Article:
Apr 10, 2014 7:04 PM by Kari Beal
The House Committee on Labor and Industrial Relations rejected bills that would have set a rate higher than the current minimum wage of $7.25. House bill 356 proposed to increase the wage to $8.25. House bill 382 took it a step higher at $10.10 an hour. Supporters argued a wage hike would help lift more people from poverty levels, in a state that is among the poorest in the nation.
UL Department Head in the School of Business Administration said minimum wage hikes end up re-distributing where money is put.
"If they are effective, if they really put wages above what the market would establish, it tends to reallocate earnings from those at the very bottom to those a little higher up," Dr. Cary Heath said.
In turn, Dr. Heath explained employers may end up hiring less minimum wage employees and this could increase unemployment rates.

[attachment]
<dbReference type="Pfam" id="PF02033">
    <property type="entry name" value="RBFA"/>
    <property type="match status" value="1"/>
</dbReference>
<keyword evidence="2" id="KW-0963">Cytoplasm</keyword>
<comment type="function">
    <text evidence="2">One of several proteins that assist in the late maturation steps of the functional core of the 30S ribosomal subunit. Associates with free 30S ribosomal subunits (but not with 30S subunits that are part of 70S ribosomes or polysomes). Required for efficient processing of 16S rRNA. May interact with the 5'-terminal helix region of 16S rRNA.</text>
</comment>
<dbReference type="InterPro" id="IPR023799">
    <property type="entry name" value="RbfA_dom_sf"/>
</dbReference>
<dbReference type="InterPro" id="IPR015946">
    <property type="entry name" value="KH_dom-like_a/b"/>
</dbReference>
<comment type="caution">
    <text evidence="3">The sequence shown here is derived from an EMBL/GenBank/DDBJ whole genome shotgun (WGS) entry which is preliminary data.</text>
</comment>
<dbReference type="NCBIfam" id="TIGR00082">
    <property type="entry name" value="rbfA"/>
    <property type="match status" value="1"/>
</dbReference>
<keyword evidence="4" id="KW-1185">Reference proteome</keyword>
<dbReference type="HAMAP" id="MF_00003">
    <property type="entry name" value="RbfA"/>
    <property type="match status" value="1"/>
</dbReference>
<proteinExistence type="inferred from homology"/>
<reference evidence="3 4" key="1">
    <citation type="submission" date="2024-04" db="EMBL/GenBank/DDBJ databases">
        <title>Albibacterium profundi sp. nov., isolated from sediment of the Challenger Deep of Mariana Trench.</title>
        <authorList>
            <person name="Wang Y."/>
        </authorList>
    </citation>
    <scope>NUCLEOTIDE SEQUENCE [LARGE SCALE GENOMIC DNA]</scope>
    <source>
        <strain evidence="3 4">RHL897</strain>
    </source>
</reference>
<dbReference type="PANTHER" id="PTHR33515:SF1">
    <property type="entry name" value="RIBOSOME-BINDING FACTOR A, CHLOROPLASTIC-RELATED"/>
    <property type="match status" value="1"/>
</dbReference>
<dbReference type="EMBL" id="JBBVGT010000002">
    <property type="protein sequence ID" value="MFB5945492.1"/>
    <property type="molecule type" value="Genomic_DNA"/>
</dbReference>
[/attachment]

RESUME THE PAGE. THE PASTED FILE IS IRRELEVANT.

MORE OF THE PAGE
"So people on the very bottom of the scale are hurt," Heath said.
Louisiana is one of five states in the U.S. that has no minimum wage law. We follow the national minimum wage rate. Supporters of the bills said when minimum wages are increased people can spend more money, and this boosts the economy.
One local business owner who disagrees with minimum wage increases said employees should earn the money they work for.
"We work more on merit system. If you do a good job you get a raise. We don't keep anyone at minimum wage because if you are good enough to work here you are good enough to make more than minimum wage," Vice President of Old Tyme Grocery Ross Murphree said.
The senate has two bills pending committee that would raise the minimum wage. SB 123 asks voters to approve a constitutional amendment that would require businesses with 50 or more employees to have a minimum wage $9.50. SB 46 would raise the minimum wage to $10 an hour.